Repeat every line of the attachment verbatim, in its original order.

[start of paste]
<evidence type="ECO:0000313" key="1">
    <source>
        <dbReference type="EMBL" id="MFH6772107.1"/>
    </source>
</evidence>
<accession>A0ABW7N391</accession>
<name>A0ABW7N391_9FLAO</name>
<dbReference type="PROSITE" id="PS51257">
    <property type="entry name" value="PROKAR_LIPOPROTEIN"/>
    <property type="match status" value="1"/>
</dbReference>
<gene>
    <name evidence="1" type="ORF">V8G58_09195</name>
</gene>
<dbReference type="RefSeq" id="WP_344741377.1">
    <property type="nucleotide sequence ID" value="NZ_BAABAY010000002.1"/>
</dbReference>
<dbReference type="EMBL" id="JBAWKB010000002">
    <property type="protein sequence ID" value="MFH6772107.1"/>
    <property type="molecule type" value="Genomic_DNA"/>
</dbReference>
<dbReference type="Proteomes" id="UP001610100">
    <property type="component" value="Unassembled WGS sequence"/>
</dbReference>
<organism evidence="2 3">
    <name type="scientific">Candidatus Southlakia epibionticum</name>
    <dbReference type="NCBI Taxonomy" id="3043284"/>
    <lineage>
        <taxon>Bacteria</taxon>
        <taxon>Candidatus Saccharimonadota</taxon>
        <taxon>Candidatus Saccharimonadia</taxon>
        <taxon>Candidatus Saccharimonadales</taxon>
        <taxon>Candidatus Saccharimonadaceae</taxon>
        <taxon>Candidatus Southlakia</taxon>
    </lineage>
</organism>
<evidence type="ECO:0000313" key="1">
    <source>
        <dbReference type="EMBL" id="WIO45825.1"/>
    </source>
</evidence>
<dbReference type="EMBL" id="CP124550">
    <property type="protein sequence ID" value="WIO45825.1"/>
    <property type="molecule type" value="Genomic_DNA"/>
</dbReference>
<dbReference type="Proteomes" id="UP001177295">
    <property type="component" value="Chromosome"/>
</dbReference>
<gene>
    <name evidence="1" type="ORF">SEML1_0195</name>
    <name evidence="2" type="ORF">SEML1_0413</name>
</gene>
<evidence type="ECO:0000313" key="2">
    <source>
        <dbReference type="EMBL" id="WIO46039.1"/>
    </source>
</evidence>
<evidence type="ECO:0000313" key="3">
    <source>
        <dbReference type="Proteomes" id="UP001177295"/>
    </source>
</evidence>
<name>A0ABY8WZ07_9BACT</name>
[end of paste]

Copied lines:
<evidence type="ECO:0000313" key="1">
    <source>
        <dbReference type="EMBL" id="MFH6772107.1"/>
    </source>
</evidence>
<accession>A0ABW7N391</accession>
<name>A0ABW7N391_9FLAO</name>
<dbReference type="PROSITE" id="PS51257">
    <property type="entry name" value="PROKAR_LIPOPROTEIN"/>
    <property type="match status" value="1"/>
</dbReference>
<gene>
    <name evidence="1" type="ORF">V8G58_09195</name>
</gene>
<dbReference type="RefSeq" id="WP_344741377.1">
    <property type="nucleotide sequence ID" value="NZ_BAABAY010000002.1"/>
</dbReference>
<dbReference type="EMBL" id="JBAWKB010000002">
    <property type="protein sequence ID" value="MFH6772107.1"/>
    <property type="molecule type" value="Genomic_DNA"/>
</dbReference>
<dbReference type="Proteomes" id="UP001610100">
    <property type="component" value="Unassembled WGS sequence"/>
</dbReference>
<organism evidence="2 3">
    <name type="scientific">Candidatus Southlakia epibionticum</name>
    <dbReference type="NCBI Taxonomy" id="3043284"/>
    <lineage>
        <taxon>Bacteria</taxon>
        <taxon>Candidatus Saccharimonadota</taxon>
        <taxon>Candidatus Saccharimonadia</taxon>
        <taxon>Candidatus Saccharimonadales</taxon>
        <taxon>Candidatus Saccharimonadaceae</taxon>
        <taxon>Candidatus Southlakia</taxon>
    </lineage>
</organism>
<evidence type="ECO:0000313" key="1">
    <source>
        <dbReference type="EMBL" id="WIO45825.1"/>
    </source>
</evidence>
<dbReference type="EMBL" id="CP124550">
    <property type="protein sequence ID" value="WIO45825.1"/>
    <property type="molecule type" value="Genomic_DNA"/>
</dbReference>
<dbReference type="Proteomes" id="UP001177295">
    <property type="component" value="Chromosome"/>
</dbReference>
<gene>
    <name evidence="1" type="ORF">SEML1_0195</name>
    <name evidence="2" type="ORF">SEML1_0413</name>
</gene>
<evidence type="ECO:0000313" key="2">
    <source>
        <dbReference type="EMBL" id="WIO46039.1"/>
    </source>
</evidence>
<evidence type="ECO:0000313" key="3">
    <source>
        <dbReference type="Proteomes" id="UP001177295"/>
    </source>
</evidence>
<name>A0ABY8WZ07_9BACT</name>